Review of Maritime Transport 2012
Maritime transport is the backbone of international trade and a key engine driving globalization. Around 80 per cent of global trade by volume and over 70 per cent by value is carried by sea and is handled by ports worldwide; these shares are even higher in the case of most developing countries.
UNCTAD's Review of Maritime Transport has provided 44 years of uninterrupted coverage of the key developments affecting international seaborne trade, shipping, the world fleet, ports, freight markets, and transport-related regulatory and legal frameworks. The Review also covers inland transport and intermodal connections. Keeping track of both long-term trends and the latest developments, the Review has become a standard reference work in its field.
In common with previous issues, the 2012 Review contains critical analysis and a wealth of unique data, including long-term data series on seaborne trade, fleet capacity, shipping services and port handling activities. This year's Review notes that world seaborne trade grew by 4 per cent in 2011, whereas the tonnage of the world fleet grew at a greater rate, by almost 10 per cent, as shipowners took delivery of vessels that had been ordered before the economic crisis began. With supply outstripping demand, freight rates fell even further, to unprofitable levels for most shipping companies. For importers and exporters, however, the low freight rates helped to reduce transaction costs, which is important for helping to revive global trade.
As freight traffic continues to grow, the question of how to ensure the long-term sustainability of such growth is playing an increasingly important part in the policy debate on globalization, trade and development, environmental sustainability, energy security and climate change. Reflecting these new realities, this year's Review of Maritime Transport addresses a range of relevant issues in this context and includes a special chapter on sustainable freight transport. This chapter highlights the impacts of freight transport activity, for example on the environment, human health and the climate, and the consequent need to reduce the sector's energy consumption and emissions.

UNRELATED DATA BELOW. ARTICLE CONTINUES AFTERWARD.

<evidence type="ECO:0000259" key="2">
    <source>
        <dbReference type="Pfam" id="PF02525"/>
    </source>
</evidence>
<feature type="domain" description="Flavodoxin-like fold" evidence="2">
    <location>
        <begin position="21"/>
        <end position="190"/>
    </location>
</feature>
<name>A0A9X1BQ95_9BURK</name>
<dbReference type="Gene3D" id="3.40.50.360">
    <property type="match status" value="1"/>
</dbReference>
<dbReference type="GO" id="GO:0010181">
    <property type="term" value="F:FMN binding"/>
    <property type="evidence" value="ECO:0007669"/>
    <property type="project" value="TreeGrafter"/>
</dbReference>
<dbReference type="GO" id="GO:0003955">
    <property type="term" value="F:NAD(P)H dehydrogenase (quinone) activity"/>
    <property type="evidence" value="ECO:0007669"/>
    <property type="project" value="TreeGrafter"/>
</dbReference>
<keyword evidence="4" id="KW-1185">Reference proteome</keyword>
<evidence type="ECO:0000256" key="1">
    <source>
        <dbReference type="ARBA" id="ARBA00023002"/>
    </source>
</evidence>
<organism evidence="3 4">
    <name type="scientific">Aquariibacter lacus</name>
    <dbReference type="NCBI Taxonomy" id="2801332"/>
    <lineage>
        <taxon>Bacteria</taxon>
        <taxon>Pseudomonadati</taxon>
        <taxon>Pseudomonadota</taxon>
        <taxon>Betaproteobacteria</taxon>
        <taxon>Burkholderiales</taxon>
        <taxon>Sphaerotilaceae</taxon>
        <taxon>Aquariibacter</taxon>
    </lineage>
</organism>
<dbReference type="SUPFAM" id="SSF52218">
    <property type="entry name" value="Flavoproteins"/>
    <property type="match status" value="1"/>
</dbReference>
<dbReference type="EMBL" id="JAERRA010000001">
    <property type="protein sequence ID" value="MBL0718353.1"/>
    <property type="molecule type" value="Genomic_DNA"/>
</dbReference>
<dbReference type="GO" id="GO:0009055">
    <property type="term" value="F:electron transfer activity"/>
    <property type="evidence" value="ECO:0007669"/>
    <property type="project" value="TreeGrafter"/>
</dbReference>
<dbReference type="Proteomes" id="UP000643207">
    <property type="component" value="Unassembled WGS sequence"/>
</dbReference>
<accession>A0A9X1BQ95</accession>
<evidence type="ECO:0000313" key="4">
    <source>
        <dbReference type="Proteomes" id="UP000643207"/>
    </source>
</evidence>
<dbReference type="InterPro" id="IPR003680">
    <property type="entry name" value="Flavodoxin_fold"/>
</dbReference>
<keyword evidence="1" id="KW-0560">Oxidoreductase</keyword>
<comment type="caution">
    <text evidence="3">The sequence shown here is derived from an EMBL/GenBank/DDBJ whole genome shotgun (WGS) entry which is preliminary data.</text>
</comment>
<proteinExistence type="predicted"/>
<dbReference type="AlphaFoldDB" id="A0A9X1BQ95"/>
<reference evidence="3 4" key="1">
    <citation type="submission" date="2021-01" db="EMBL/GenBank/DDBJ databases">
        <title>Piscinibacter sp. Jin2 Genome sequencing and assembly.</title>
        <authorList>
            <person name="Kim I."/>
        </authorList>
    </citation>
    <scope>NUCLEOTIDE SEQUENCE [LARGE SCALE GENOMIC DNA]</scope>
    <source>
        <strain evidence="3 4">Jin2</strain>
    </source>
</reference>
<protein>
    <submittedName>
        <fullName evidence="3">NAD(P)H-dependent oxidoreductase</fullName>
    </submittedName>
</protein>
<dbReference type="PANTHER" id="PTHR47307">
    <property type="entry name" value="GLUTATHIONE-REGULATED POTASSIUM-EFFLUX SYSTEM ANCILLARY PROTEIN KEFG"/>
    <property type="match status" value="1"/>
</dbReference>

If left unchecked, such unsustainable patterns are likely to intensify, increasing the potential for global energy and environmental crises, and risk undermining progress being made on sustainable development and growth. Promoting a shift towards sustainable freight transport will help improve the sector's energy efficiency, reduce its heavy reliance on oil, and limit environmental and climate change impacts. In this context, developing effective policies and measures, including for the purpose of climate change mitigation and adaptation, and ensuring appropriate financing, are major challenges, especially for developing countries. Governments and the industry are becoming increasingly aware of the need to mainstream sustainability criteria into their transport planning and policies, and it is hoped that this year's Review of Maritime Transport will assist policymakers in their efforts to promote sustainable freight transport systems.
Secretary-General of UNCTAD